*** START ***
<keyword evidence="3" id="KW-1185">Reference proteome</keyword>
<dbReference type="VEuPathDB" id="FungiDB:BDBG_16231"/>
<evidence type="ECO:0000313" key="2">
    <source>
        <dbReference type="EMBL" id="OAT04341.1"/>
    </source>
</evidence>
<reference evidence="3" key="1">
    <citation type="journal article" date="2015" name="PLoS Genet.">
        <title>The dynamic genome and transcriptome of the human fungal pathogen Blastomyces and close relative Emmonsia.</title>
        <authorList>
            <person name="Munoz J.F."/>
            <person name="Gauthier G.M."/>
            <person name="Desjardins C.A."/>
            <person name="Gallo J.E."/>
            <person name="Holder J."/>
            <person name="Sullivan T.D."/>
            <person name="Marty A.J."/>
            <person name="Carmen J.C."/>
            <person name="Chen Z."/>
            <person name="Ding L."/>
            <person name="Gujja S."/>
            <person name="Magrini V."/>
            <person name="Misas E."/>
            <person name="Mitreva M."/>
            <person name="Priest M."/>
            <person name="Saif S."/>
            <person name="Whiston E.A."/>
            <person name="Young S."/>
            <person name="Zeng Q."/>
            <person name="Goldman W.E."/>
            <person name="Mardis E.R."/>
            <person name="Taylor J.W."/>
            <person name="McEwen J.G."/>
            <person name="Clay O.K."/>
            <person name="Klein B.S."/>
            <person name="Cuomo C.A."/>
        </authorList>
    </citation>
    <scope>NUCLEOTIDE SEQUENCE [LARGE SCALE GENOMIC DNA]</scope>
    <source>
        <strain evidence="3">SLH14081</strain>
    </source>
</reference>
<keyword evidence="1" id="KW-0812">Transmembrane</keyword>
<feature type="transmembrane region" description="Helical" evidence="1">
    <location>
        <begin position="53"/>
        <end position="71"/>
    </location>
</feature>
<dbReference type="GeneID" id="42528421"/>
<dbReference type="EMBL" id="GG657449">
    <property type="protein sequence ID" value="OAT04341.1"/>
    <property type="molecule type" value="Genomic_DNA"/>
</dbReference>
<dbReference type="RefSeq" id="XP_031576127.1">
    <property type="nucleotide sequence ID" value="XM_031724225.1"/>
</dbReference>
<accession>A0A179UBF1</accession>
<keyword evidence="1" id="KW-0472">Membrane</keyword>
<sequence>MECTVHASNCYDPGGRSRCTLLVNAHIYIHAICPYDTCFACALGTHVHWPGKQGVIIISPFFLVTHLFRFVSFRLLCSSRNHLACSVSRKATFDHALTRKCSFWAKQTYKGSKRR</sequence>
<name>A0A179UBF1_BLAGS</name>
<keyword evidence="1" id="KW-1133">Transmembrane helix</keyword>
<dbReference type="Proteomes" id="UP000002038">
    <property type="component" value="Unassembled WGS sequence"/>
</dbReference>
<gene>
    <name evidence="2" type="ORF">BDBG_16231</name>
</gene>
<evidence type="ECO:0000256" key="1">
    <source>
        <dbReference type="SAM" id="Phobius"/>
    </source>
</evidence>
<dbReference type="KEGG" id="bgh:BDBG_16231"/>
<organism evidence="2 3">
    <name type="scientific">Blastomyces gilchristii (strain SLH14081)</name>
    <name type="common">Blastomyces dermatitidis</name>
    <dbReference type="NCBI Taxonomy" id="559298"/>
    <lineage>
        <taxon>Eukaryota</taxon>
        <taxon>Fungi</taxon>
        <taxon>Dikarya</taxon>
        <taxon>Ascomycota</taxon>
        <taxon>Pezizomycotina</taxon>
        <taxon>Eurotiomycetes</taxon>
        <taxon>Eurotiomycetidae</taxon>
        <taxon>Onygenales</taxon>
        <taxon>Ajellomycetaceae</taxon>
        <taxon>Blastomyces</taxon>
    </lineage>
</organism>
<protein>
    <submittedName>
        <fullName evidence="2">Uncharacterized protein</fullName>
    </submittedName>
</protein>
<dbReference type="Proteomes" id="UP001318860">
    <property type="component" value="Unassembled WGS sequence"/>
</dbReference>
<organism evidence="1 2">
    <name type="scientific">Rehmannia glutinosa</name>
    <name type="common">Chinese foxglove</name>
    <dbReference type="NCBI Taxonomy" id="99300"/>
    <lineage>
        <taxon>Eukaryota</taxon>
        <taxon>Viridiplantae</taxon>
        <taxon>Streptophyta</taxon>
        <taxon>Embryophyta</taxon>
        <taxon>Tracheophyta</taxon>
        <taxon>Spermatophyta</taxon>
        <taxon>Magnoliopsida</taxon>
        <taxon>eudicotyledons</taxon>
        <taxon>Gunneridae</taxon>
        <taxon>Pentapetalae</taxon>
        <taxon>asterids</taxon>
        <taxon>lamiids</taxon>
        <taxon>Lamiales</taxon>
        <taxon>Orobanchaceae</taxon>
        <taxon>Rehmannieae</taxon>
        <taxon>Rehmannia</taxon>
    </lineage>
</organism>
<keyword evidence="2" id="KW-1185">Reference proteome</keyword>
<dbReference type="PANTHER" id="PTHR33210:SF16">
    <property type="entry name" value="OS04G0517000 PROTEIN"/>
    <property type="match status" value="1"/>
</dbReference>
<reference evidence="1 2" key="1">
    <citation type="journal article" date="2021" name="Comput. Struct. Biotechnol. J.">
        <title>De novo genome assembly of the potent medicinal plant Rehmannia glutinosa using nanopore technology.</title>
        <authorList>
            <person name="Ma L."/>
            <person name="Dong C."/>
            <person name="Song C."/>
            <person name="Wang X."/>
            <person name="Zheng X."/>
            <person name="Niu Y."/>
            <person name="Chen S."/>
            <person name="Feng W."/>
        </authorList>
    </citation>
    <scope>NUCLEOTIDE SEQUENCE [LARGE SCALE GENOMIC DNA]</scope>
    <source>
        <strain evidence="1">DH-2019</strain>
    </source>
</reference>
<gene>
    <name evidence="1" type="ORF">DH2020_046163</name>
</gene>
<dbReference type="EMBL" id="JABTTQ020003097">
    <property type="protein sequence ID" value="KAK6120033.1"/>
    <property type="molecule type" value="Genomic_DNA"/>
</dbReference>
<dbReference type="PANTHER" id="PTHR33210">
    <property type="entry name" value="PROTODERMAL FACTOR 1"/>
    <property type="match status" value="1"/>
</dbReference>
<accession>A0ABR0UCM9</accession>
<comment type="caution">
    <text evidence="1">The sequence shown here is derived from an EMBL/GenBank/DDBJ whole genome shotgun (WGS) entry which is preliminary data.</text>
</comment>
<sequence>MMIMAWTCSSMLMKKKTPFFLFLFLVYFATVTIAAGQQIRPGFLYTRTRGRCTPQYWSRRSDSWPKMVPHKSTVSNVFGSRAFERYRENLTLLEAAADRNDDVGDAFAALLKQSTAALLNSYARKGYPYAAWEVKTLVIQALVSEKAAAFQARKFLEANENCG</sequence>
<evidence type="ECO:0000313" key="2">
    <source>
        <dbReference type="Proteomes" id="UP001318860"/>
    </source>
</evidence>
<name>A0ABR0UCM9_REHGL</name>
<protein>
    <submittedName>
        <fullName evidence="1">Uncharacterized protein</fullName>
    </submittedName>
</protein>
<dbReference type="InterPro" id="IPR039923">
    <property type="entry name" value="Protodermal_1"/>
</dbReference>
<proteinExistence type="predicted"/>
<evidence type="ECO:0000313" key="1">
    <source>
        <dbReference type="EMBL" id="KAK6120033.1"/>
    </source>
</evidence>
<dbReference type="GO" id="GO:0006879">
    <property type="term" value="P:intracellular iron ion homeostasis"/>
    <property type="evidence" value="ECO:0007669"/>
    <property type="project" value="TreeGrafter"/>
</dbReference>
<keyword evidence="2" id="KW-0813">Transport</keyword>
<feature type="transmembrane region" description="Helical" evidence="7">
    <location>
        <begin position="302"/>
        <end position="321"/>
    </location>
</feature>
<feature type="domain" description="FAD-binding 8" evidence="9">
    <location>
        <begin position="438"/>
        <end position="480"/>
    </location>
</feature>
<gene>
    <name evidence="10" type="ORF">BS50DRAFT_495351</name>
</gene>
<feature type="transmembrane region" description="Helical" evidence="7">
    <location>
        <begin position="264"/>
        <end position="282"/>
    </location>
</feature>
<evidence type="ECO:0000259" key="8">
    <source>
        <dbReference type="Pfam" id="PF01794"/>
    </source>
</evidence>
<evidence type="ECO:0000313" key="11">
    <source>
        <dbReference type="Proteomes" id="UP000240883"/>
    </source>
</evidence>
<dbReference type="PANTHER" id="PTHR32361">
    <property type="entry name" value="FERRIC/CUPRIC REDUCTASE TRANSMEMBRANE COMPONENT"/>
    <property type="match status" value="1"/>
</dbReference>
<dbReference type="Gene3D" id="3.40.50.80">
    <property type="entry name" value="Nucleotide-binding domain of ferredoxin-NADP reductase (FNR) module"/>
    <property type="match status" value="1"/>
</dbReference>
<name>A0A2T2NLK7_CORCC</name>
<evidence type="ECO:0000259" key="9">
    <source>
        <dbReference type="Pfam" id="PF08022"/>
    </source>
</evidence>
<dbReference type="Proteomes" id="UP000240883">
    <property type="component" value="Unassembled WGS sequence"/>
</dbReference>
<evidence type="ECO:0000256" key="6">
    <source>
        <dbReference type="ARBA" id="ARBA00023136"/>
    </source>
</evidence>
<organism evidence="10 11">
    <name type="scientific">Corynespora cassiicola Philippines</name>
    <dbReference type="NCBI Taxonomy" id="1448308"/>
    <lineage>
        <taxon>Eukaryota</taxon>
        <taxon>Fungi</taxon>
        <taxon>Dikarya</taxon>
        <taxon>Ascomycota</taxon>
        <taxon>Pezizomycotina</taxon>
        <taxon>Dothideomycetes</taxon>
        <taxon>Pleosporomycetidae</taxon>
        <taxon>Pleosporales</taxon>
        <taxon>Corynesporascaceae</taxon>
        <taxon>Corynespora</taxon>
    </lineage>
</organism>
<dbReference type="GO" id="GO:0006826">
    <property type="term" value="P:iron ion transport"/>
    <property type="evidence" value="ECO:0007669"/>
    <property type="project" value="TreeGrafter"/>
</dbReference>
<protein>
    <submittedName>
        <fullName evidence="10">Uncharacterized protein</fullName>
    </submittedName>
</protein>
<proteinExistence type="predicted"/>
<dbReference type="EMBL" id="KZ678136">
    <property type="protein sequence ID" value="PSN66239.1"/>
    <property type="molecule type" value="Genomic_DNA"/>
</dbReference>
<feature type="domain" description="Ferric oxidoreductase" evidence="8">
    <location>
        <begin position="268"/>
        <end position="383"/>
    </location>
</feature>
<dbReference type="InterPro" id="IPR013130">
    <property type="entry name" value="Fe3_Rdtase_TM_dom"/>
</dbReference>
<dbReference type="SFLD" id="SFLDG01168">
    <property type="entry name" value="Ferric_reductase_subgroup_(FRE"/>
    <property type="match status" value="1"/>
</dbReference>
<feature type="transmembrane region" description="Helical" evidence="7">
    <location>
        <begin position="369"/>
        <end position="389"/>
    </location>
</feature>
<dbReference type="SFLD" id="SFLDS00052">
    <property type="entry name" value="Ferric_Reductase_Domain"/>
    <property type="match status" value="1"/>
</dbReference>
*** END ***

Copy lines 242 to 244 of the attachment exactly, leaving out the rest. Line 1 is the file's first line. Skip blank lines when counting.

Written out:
    </source>
</evidence>
<organism evidence="10 11">